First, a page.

• Pace has secured more than $52 million in new discretionary awards. These include two consecutive grants in 2022 and 2023 for $20 million each from the RAISE program for the Harvey Transportation Center and Pulse Halsted line projects. Prior to Pace’s first award in 2022, the Northeastern Illinois region had received 10 total awards in the program’s history, going back to 2009. Pace and CTA have since won three awards in the last two years.

Standout success with new grant programs

CTA, Metra, and Pace have been exceptionally successful with new programs like the All Stations Accessibility Program (ASAP) championed by Sen. Tammy Duckworth and the full Chicago area Congressional delegation. In 2022 and 2023, for example, CTA and Metra collectively won well over 25 percent of the total funding available nationally for critical station accessibility upgrades for CTA’s Blue Line and the Metra Electric line. The federal ASAP program is modeled after CTA’s own program of the same name, after CTA’s local rollout of the program drew national attention as an industry best practice in prioritizing ADA improvements.

Agencies have also had success in applying for funding from climate-focused programs, such as the Carbon Reduction Program (CRP). In its inaugural grant cycle covering a five-year period, 100 percent of the Chicago region’s allocation of CRP funding was awarded to transit projects, with over $100 million awarded to CTA’s Red Line Extension project. The CMAQ program predates IIJA but was bolstered by additional funding with its passage. RTA and the Service Boards won over 90 percent of the Chicago region’s allocation of CMAQ funding in the latest grant cycle. In programs tailored to combating congestion issues and climate change, transit projects rise to the top.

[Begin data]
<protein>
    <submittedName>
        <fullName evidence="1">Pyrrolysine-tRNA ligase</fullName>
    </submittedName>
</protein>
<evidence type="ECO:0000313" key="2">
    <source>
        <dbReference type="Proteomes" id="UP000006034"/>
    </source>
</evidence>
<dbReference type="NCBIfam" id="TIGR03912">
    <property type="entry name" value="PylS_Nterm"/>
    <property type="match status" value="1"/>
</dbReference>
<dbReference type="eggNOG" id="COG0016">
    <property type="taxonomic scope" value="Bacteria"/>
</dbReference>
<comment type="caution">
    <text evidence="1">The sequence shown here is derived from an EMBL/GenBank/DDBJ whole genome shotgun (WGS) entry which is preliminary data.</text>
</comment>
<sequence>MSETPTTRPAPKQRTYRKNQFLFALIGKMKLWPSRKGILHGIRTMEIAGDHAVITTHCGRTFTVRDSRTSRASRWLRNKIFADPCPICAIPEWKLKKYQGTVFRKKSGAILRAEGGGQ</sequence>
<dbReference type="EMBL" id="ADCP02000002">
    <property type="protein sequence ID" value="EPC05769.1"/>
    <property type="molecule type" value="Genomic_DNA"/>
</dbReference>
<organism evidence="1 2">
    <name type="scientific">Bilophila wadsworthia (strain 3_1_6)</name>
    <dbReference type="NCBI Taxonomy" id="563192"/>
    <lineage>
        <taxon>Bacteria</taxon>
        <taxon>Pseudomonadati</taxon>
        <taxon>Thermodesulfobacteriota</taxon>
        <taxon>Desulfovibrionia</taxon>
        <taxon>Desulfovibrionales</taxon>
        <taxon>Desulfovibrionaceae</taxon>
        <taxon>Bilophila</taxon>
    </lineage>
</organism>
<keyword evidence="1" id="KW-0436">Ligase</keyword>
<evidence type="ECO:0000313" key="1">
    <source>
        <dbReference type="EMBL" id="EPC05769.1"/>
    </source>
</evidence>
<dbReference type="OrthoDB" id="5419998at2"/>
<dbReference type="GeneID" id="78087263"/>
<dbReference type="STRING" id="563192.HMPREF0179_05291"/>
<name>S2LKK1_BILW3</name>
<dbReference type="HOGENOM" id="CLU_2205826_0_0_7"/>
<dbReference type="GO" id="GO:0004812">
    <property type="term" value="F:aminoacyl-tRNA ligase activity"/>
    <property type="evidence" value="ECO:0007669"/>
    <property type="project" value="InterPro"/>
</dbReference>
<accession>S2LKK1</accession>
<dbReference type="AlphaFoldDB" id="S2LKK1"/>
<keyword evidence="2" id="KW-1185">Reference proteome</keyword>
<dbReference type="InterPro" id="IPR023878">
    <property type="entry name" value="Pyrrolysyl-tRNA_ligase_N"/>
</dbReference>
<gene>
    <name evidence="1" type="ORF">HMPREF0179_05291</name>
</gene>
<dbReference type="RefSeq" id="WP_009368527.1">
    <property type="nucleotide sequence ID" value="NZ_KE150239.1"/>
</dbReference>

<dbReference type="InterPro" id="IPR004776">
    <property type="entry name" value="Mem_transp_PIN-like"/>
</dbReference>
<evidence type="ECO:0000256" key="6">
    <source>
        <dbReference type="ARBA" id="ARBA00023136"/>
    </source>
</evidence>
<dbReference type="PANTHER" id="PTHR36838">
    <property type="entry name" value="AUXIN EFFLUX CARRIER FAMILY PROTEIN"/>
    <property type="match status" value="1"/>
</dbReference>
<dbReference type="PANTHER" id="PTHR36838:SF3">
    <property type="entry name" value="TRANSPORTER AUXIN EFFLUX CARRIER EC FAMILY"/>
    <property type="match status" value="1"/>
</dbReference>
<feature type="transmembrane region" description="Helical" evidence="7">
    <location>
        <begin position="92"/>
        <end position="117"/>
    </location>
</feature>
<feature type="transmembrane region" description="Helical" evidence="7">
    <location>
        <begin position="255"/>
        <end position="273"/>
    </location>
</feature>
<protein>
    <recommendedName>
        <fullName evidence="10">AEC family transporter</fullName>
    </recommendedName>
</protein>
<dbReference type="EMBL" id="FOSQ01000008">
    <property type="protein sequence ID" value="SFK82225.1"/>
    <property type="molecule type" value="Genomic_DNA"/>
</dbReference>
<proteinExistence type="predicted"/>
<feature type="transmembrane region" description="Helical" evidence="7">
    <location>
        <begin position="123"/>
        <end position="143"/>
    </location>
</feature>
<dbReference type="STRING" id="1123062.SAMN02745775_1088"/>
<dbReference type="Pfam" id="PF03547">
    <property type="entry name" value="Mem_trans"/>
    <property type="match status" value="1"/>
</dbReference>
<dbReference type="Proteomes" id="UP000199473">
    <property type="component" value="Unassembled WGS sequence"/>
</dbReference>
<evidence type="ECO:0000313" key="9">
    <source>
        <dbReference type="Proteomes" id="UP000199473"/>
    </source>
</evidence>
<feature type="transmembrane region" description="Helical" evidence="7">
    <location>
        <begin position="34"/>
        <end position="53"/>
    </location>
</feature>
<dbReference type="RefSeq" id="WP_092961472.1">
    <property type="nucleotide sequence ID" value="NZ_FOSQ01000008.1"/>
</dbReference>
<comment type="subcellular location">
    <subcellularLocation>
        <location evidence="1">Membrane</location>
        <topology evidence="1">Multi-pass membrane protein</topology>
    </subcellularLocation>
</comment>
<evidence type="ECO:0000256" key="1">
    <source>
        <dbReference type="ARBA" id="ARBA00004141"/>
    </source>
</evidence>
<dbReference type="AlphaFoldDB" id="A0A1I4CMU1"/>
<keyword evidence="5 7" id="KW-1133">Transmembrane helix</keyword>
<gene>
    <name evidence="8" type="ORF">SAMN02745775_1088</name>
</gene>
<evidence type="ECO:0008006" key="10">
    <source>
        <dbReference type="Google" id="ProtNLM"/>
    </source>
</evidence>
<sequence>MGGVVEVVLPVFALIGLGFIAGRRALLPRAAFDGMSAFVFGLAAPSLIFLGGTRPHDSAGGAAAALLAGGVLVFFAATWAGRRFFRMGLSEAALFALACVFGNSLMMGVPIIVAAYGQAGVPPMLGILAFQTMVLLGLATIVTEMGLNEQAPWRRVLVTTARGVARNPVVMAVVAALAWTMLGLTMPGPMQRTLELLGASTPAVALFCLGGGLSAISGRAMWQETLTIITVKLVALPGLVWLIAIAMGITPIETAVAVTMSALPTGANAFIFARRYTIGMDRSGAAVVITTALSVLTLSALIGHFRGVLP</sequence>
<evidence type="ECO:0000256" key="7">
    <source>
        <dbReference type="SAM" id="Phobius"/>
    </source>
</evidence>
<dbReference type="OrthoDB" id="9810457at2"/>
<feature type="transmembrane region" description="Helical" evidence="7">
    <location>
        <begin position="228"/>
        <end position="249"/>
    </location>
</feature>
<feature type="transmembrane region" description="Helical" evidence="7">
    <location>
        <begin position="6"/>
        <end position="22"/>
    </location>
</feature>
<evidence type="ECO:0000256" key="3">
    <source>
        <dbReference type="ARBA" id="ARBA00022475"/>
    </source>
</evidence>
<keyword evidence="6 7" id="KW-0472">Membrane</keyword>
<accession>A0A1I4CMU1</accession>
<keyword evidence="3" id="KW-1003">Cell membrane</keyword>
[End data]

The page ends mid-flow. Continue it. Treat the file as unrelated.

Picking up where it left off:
The full regional capital program can be explored in more detail on RTA’s Capital Projects Dashboard.

Join the fight for modernizing the region’s transit system

Collectively, these projects represent the agencies’ success in taking advantage of expanded grant opportunities to advance longstanding goals to improve the system. However, several billion dollars of our state of good repair needs remain unfunded and we will continue to pursue all opportunities to secure capital funding in the coming years. Transit is the Answer calls for these efforts to continue as the RTA advocates for sustained, increased investment in transit capital infrastructure to make the system safer, more reliable, and accessible to all riders. Join the Transit is the Answer Coalition to help win sustainable funding for transit and build a better system for everyone who relies on it.

Subscribe to our Newsletter

* indicates required
Type your email address here
What emails would you like to receive from the RTA
Tagged in: Capital Programming | IIJA | Transit is the Answer | RTAMS

Related Articles

Navy Pier Bus Turnaround Electric Bus and Ferris Wheel 0321 Transit is the answer to meeting Illinois’ climate goals

As we celebrate Earth Day 2024, the RTA is announcing Transforming Transit —the agency’s commitment to lead the Chicago region’s transit system into the futu...

April 18, 2024
Red line extension Three years into the Infrastructure Investment and Jobs Act, Chicago’s transit system is winning competitive grants and advancing critical projects

The Infrastructure Investment and Jobs Act (IIJA), passed in 2021, represented a historic level of federal investment for shoring up the nation’s infrastruct...

March 12, 2024
22 RTA 0812 Why fully funding paratransit service and reduced fare programs is key to closing the transit budget gap

With transit facing a fiscal cliff in the coming years, fully funding critical programs like ADA paratransit service and free and reduced fare programs is on...

February 29, 2024
Pace capital RTA releases semi-annual project management oversight report highlighting more than 100 capital projects

Under its Project Management Oversight (PMO) program, the RTA ensures that the Service Boards—CTA, Metra, and Pace—are spending capital funds and managing th...

January 3, 2024
Microsoft Teams image 27 New fare structure unveiled in Metra’s 2024 budget

This guest blog was written by Metra CEO/Executive Director James Derwinski. Learn more about the proposed 2024 Regional Transit Operating Budget and Capital...

November 16, 2023
Microsoft Teams image 26 Melinda Metzger defines service and operating goals for Pace with 2024 budget

This guest blog was written by Pace Suburban Bus Executive Director, Melinda J. Metzger. Learn more about the proposed 2024 Regional Transit Operating Budget...

November 16, 2023
Copyright © 2024 Regional Transportation Authority. All Rights Reserved.